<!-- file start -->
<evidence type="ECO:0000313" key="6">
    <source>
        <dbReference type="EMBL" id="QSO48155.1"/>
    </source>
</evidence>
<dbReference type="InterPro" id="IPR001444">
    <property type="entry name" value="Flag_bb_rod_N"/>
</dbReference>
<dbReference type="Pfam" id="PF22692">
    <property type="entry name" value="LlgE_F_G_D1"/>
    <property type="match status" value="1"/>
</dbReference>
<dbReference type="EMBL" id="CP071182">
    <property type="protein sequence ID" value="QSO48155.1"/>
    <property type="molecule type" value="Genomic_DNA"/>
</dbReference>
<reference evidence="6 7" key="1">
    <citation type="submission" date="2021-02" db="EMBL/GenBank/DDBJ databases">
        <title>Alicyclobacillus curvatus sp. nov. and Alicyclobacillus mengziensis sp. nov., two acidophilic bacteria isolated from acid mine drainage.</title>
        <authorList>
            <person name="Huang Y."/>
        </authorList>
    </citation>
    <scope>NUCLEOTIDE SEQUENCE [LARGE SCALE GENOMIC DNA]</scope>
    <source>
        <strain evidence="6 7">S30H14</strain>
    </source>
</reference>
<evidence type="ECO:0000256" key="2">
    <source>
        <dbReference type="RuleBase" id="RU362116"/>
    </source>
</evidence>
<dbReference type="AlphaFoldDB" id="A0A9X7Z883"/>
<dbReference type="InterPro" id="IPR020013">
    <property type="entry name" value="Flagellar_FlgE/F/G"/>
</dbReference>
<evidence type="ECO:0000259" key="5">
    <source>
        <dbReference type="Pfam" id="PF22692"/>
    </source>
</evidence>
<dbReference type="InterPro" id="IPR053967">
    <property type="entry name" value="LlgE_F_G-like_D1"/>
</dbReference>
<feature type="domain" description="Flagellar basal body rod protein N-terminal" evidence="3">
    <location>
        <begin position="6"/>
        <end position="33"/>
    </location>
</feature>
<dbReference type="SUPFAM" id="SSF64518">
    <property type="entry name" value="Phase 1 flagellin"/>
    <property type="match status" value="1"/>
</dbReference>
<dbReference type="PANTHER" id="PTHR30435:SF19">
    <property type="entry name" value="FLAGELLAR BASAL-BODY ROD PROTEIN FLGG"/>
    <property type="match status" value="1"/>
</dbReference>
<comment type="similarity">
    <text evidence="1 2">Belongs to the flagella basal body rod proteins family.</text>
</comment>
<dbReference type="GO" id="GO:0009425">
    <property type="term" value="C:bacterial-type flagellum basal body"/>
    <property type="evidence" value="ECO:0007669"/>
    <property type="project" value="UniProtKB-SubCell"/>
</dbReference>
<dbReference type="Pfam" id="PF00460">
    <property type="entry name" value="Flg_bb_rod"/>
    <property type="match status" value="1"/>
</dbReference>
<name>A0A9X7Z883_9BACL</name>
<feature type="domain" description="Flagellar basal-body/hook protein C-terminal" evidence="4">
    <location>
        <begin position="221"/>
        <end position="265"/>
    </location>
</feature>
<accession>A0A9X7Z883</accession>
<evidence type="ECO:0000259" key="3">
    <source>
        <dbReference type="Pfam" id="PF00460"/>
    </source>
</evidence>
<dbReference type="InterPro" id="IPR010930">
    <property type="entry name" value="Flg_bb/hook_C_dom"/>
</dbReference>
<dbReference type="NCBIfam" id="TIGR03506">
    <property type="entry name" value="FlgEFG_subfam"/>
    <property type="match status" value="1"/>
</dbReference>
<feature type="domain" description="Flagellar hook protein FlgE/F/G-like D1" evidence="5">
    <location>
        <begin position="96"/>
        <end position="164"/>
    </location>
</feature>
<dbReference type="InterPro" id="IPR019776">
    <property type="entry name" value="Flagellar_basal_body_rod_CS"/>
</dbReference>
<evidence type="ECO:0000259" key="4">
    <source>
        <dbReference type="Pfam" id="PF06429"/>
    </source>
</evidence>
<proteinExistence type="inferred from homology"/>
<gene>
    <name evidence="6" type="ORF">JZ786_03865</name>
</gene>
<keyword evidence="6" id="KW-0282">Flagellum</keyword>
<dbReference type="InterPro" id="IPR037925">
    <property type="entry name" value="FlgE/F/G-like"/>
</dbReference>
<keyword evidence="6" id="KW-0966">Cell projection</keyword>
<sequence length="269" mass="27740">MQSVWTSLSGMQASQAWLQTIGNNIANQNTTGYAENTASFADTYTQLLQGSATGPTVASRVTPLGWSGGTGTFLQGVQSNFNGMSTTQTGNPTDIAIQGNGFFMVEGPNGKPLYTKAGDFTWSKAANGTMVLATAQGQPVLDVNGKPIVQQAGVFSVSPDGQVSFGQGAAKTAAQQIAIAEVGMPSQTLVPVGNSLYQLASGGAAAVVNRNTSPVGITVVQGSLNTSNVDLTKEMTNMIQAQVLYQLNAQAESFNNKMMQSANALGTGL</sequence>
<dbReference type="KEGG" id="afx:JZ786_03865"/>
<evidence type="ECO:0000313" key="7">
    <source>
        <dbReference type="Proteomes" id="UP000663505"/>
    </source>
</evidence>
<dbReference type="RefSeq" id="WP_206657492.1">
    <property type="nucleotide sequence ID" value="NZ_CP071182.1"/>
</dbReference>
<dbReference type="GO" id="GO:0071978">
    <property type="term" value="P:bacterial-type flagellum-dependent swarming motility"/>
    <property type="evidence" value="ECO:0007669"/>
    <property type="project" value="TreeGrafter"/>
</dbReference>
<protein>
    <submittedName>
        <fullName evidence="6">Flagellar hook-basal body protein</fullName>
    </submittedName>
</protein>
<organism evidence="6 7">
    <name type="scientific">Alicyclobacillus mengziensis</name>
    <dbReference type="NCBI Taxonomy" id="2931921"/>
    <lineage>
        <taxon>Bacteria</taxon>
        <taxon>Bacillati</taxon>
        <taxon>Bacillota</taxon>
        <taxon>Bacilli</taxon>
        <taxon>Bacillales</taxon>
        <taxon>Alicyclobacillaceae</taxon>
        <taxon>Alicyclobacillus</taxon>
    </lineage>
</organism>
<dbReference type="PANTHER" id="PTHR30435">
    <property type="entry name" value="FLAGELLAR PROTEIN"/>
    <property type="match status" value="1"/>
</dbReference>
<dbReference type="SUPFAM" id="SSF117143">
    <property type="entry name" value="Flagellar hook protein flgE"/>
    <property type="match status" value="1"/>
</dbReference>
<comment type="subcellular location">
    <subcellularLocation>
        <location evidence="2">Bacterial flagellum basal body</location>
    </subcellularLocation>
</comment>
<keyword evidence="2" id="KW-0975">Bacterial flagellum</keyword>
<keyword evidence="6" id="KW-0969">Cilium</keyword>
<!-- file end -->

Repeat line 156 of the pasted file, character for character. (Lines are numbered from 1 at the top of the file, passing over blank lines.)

<comment type="subcellular location">